An exploration of national calls to Lifeline Australia: social support or urgent suicide intervention?

@article{Watson2006AnEO,
  title={An exploration of national calls to Lifeline Australia: social support or urgent suicide intervention?},
  author={Robert J Watson and J Mcdonald and Dora C. Pearce},
  journal={British Journal of Guidance \& Counselling},
  year={2006},
  volume={34},
  pages={471 - 482}
}
ABSTRACT Lifeline Australia Inc. provides a free 24-hour telephone counselling and referral service to all Australians. The trained telephone counsellors of the service record information on many of their calls in Lifeline's Client Service Management Information System (CSMIS). This paper presents a descriptive summary of a national CSMIS data set, which was compiled during a 3-month period in 2003. The CSMIS data provided a clear national profile of the callers to the service. The results of…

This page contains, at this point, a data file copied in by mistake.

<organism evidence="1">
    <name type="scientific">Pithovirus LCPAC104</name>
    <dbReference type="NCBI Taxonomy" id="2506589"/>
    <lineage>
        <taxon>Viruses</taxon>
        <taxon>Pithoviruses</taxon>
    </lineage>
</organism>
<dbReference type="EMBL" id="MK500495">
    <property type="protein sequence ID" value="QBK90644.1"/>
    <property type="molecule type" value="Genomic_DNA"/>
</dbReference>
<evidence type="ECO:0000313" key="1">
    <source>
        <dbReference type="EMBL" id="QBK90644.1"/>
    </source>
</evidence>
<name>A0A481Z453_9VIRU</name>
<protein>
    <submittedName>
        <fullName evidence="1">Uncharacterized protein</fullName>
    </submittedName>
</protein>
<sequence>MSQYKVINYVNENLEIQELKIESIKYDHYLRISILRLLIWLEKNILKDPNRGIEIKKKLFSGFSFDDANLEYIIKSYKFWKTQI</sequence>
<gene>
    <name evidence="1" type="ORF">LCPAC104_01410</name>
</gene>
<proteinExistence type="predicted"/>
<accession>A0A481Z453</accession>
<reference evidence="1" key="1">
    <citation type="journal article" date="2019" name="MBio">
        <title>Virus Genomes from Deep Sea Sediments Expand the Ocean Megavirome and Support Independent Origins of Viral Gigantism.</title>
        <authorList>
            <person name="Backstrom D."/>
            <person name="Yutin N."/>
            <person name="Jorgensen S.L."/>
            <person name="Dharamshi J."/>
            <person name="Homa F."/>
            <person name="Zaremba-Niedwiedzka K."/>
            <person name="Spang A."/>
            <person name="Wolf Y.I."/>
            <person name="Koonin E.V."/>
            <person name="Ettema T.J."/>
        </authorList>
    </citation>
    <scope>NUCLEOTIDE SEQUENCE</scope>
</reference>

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The breadth of peer-delivered suicide prevention services and their outcomes are characterized to inform future service delivery and research and to incorporate more rigorous evaluation methods regarding acceptability and effectiveness.
How do frequent users of crisis helplines differ from other users regarding their reasons for calling? Results from a survey with callers to Lifeline, Australia's national crisis helpline service
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Frequent users reported similar reasons for calling as other users but they were more likely to call regularly to talk about their feelings, which is at odds with the current model of care offered by crisis helplines which is designed to provide one-off support.
Systematic review of research into frequent callers to crisis helplines
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Suggested techniques for responding to frequent callers included: limiting the number and duration of calls allowed, assigning a specific counsellor, implementing face to face contact, and creating a specific management plan for each frequent caller.
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